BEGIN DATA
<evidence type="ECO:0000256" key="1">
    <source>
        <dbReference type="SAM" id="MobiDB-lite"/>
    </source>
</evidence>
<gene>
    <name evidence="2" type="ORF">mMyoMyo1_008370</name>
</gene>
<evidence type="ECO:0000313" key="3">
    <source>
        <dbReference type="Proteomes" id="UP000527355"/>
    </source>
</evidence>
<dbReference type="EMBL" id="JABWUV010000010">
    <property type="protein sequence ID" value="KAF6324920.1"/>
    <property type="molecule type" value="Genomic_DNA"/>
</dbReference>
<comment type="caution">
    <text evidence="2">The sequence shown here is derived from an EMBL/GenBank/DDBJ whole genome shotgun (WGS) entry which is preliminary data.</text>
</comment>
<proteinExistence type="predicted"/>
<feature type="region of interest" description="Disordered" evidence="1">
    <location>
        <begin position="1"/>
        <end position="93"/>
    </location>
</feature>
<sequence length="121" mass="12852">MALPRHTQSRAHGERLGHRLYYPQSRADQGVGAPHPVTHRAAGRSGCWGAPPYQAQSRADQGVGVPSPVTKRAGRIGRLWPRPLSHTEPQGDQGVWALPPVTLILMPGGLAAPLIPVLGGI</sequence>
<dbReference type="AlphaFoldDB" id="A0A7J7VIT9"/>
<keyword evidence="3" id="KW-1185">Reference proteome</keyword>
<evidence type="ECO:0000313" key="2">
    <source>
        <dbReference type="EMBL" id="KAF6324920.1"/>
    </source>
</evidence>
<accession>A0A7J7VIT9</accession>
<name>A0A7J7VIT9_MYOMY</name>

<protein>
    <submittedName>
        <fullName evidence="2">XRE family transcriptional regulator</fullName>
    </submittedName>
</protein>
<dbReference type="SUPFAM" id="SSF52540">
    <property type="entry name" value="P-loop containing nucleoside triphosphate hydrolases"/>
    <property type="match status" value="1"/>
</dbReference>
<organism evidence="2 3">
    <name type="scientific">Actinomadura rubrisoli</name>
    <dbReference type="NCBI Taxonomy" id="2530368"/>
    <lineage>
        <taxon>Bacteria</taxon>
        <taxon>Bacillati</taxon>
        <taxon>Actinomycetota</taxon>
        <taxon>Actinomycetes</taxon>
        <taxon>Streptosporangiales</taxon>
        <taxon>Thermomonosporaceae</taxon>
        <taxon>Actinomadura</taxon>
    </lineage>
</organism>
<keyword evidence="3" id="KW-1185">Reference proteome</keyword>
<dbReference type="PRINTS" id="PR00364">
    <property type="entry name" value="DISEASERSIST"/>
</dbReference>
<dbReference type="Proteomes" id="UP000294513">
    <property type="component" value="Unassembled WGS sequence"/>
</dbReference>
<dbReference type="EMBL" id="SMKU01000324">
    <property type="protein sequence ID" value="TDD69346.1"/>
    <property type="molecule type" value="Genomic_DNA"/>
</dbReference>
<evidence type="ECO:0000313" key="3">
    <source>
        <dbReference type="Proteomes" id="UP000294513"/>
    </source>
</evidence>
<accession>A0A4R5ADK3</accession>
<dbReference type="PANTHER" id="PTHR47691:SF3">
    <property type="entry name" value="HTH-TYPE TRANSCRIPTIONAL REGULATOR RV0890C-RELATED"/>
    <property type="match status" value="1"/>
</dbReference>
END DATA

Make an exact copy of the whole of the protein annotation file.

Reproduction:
<evidence type="ECO:0000256" key="1">
    <source>
        <dbReference type="SAM" id="MobiDB-lite"/>
    </source>
</evidence>
<gene>
    <name evidence="2" type="ORF">mMyoMyo1_008370</name>
</gene>
<evidence type="ECO:0000313" key="3">
    <source>
        <dbReference type="Proteomes" id="UP000527355"/>
    </source>
</evidence>
<dbReference type="EMBL" id="JABWUV010000010">
    <property type="protein sequence ID" value="KAF6324920.1"/>
    <property type="molecule type" value="Genomic_DNA"/>
</dbReference>
<comment type="caution">
    <text evidence="2">The sequence shown here is derived from an EMBL/GenBank/DDBJ whole genome shotgun (WGS) entry which is preliminary data.</text>
</comment>
<proteinExistence type="predicted"/>
<feature type="region of interest" description="Disordered" evidence="1">
    <location>
        <begin position="1"/>
        <end position="93"/>
    </location>
</feature>
<sequence length="121" mass="12852">MALPRHTQSRAHGERLGHRLYYPQSRADQGVGAPHPVTHRAAGRSGCWGAPPYQAQSRADQGVGVPSPVTKRAGRIGRLWPRPLSHTEPQGDQGVWALPPVTLILMPGGLAAPLIPVLGGI</sequence>
<dbReference type="AlphaFoldDB" id="A0A7J7VIT9"/>
<keyword evidence="3" id="KW-1185">Reference proteome</keyword>
<evidence type="ECO:0000313" key="2">
    <source>
        <dbReference type="EMBL" id="KAF6324920.1"/>
    </source>
</evidence>
<accession>A0A7J7VIT9</accession>
<name>A0A7J7VIT9_MYOMY</name>

<protein>
    <submittedName>
        <fullName evidence="2">XRE family transcriptional regulator</fullName>
    </submittedName>
</protein>
<dbReference type="SUPFAM" id="SSF52540">
    <property type="entry name" value="P-loop containing nucleoside triphosphate hydrolases"/>
    <property type="match status" value="1"/>
</dbReference>
<organism evidence="2 3">
    <name type="scientific">Actinomadura rubrisoli</name>
    <dbReference type="NCBI Taxonomy" id="2530368"/>
    <lineage>
        <taxon>Bacteria</taxon>
        <taxon>Bacillati</taxon>
        <taxon>Actinomycetota</taxon>
        <taxon>Actinomycetes</taxon>
        <taxon>Streptosporangiales</taxon>
        <taxon>Thermomonosporaceae</taxon>
        <taxon>Actinomadura</taxon>
    </lineage>
</organism>
<keyword evidence="3" id="KW-1185">Reference proteome</keyword>
<dbReference type="PRINTS" id="PR00364">
    <property type="entry name" value="DISEASERSIST"/>
</dbReference>
<dbReference type="Proteomes" id="UP000294513">
    <property type="component" value="Unassembled WGS sequence"/>
</dbReference>
<dbReference type="EMBL" id="SMKU01000324">
    <property type="protein sequence ID" value="TDD69346.1"/>
    <property type="molecule type" value="Genomic_DNA"/>
</dbReference>
<evidence type="ECO:0000313" key="3">
    <source>
        <dbReference type="Proteomes" id="UP000294513"/>
    </source>
</evidence>
<accession>A0A4R5ADK3</accession>
<dbReference type="PANTHER" id="PTHR47691:SF3">
    <property type="entry name" value="HTH-TYPE TRANSCRIPTIONAL REGULATOR RV0890C-RELATED"/>
    <property type="match status" value="1"/>
</dbReference>